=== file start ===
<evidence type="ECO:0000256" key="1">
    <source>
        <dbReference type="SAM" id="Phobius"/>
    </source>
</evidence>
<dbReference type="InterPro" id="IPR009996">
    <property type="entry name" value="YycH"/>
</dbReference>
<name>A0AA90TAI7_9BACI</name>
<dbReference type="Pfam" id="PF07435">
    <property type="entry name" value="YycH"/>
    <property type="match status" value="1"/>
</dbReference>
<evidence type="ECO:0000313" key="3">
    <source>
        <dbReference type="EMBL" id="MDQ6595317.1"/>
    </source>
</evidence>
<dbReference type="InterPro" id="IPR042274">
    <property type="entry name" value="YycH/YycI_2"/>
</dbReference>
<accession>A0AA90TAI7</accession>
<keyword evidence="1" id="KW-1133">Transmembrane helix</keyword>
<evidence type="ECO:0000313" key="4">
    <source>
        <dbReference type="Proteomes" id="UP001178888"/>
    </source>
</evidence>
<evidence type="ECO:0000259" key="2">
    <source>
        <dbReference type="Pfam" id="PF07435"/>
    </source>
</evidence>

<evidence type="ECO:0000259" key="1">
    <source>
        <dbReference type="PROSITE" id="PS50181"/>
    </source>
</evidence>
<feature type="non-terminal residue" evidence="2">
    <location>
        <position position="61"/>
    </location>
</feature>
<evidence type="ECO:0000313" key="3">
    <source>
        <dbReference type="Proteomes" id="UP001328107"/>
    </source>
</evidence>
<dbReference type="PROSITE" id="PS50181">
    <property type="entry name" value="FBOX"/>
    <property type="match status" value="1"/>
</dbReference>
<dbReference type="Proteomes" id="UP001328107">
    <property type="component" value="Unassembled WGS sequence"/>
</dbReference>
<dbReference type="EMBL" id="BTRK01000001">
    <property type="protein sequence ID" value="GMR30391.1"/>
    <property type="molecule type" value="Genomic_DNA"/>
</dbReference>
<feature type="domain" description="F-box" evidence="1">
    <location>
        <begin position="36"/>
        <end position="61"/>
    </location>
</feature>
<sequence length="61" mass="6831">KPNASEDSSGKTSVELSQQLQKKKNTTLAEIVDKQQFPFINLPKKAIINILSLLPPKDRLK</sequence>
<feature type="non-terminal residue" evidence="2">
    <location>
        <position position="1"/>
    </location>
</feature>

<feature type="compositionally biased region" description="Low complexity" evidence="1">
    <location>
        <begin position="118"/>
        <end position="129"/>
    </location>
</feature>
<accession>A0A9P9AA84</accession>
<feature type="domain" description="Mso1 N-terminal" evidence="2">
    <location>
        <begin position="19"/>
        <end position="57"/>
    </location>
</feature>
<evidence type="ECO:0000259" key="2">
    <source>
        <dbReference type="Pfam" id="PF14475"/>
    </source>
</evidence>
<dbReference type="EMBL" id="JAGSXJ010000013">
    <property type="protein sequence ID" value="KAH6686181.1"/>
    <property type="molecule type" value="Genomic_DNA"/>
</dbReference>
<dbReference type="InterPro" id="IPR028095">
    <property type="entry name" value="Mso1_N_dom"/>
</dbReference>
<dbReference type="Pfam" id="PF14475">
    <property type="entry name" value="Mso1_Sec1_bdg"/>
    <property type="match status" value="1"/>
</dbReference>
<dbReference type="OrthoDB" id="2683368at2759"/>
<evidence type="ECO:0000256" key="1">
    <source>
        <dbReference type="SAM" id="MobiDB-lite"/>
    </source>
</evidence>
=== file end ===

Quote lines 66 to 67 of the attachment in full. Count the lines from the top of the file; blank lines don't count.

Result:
<sequence length="61" mass="6831">KPNASEDSSGKTSVELSQQLQKKKNTTLAEIVDKQQFPFINLPKKAIINILSLLPPKDRLK</sequence>
<feature type="non-terminal residue" evidence="2">